The chat room is public, but requires one to have a Gitter account to join.  I think the Yahoo group is also public for viewing but requires moderator approval to join.  You should be able to find everything you need from these resources.

Please let us know how it goes.  I think the DhO could benefit from more contact with practicing actualists.

RE: Daily(?) practice frequency
Answer
1/8/16 7:37 PM as a reply to Noah.
Noah, what a fantastic reply. Thank you so much for your ideas and also the link - the github place looks great and very useful. 

I think too that it's a good way to work with what feels like it's working best for you, and I think this can vary a lot between individuals and with time. I'm very interested in trying out the other "version" of Actualism practice you've referred me to.

It's quite interesting, the experiences I've made so far using mainly Daniels instructions, I have experienced the crumbling of belief systems, too. That still continues, and sure will for a long time ahead, but there's something about that inquiry "is this taking me closer to a PCE?" that makes me pop out of bad moods really fast - and when I choose to let go of my negative interpretation of reality/or the specific situation I'm currently in, but still percieve and experience that same reality, I start to see things more clearly, and my real feelings about the situation emerge and with those, a more realistic take on it. It's really a beneficial process, for sure. Looking forward to getting more into how it's supposedly a psychological and not spiritual model, as I work as a therapist.

RE: Daily(?) practice frequency
Answer
1/8/16 7:46 PM as a reply to Malte.
Being a programmer, It's really odd to me to see github being used for non-programming projects.  Text change control / versioning is about text, so while it makes sense in other contexts, I'm just not used to it.  Do these forums have a chat channel somewhere?  I've looked before and found slim-to-nothing for places to discuss the same topics as these forums.

RE: Daily(?) practice frequency
Answer
1/9/16 2:00 AM as a reply to Chris.
Chris:
Being a programmer, It's really odd to me to see github being used for non-programming projects.  Text change control / versioning is about text, so while it makes sense in other contexts, I'm just not used to it.  Do these forums have a chat channel somewhere?  I've looked before and found slim-to-nothing for places to discuss the same topics as these forums.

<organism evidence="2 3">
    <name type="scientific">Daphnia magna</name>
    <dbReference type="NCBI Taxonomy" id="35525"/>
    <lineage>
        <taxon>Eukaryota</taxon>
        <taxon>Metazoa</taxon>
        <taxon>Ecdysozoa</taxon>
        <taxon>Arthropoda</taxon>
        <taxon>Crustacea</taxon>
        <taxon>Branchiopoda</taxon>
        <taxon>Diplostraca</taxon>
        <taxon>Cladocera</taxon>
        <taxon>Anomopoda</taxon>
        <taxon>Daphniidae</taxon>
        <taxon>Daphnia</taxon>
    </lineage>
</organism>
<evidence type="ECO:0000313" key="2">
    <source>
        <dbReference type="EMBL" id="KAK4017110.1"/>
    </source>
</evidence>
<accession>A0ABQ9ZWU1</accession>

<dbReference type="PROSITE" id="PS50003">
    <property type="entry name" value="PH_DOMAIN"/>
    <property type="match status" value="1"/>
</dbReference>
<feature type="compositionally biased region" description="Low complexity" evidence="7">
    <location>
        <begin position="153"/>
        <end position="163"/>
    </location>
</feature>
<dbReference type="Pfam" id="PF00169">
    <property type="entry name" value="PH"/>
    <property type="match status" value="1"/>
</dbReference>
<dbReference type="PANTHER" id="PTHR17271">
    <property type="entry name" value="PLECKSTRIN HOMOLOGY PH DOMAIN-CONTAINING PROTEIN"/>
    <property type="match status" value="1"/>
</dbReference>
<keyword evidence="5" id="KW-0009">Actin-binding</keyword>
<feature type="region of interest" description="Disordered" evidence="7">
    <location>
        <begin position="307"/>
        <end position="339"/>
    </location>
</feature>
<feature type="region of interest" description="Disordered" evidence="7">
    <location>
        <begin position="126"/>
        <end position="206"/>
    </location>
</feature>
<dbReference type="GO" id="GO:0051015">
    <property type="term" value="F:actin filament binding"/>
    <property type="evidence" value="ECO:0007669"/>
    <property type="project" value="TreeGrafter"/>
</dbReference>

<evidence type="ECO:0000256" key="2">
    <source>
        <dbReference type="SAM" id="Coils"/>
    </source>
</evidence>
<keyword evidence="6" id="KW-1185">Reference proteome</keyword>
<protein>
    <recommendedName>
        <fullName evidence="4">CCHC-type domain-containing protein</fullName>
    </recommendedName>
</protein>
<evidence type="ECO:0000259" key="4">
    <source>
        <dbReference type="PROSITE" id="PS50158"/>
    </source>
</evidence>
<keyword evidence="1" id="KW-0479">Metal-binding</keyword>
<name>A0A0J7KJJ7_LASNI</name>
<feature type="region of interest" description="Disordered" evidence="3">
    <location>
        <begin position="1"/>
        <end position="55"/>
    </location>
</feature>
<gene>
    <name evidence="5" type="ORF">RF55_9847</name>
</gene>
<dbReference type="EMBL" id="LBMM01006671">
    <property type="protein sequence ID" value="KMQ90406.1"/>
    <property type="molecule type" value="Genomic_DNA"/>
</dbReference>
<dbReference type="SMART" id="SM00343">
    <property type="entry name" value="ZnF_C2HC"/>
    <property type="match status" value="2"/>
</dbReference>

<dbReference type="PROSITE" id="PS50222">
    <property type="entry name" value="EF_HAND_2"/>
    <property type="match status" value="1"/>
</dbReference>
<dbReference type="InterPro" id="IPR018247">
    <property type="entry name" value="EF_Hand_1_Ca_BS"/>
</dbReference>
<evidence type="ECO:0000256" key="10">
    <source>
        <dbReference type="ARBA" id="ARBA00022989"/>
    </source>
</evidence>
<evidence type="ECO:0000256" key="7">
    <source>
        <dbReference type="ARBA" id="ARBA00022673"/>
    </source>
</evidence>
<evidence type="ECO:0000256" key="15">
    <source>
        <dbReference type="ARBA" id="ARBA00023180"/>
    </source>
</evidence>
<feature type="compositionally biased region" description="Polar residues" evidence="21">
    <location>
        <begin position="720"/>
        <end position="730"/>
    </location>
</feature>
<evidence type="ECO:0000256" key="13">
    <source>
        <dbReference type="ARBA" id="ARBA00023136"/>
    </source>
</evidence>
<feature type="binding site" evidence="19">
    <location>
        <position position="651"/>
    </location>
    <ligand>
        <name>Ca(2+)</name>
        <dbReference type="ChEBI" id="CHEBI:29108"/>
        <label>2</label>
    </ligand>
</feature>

The DhO doesn't have a separate chat site, but there is the chat function, which allows you to message logged in users in real time, as well as the private messaging function under the 'messages' tab at the top of the screen.  Not sure if thats what you were asking about.

RE: Daily(?) practice frequency
Answer
1/9/16 2:06 AM as a reply to Malte.
Malte:
Noah, what a fantastic reply. Thank you so much for your ideas and also the link - the github place looks great and very useful. 

I think too that it's a good way to work with what feels like it's working best for you, and I think this can vary a lot between individuals and with time. I'm very interested in trying out the other "version" of Actualism practice you've referred me to.

It's quite interesting, the experiences I've made so far using mainly Daniels instructions, I have experienced the crumbling of belief systems, too. That still continues, and sure will for a long time ahead, but there's something about that inquiry "is this taking me closer to a PCE?" that makes me pop out of bad moods really fast - and when I choose to let go of my negative interpretation of reality/or the specific situation I'm currently in, but still percieve and experience that same reality, I start to see things more clearly, and my real feelings about the situation emerge and with those, a more realistic take on it. It's really a beneficial process, for sure. Looking forward to getting more into how it's supposedly a psychological and not spiritual model, as I work as a therapist.
Well, good work is good work, so if you're seeing results, thats all that matters.  I guess it can be useful to have a specific end goal though.  Do you want stream entry, or are you just interested in learning to work more skillfully with your thoughts and emotions in a conventional way, or do you want to be able to get into strong jhanas/brahma viharas?  These all might have slightly different trajectories in terms of practice/technique.  

Cool to hear that you work as a therapist.  Both of my parents are therapists.  The idea of actualism being a 'psychological model' was just a way I was trying to frame it to help illustrate it as separate from spirituality,  But its not really like any psychotherapuetic modality that I've heard of.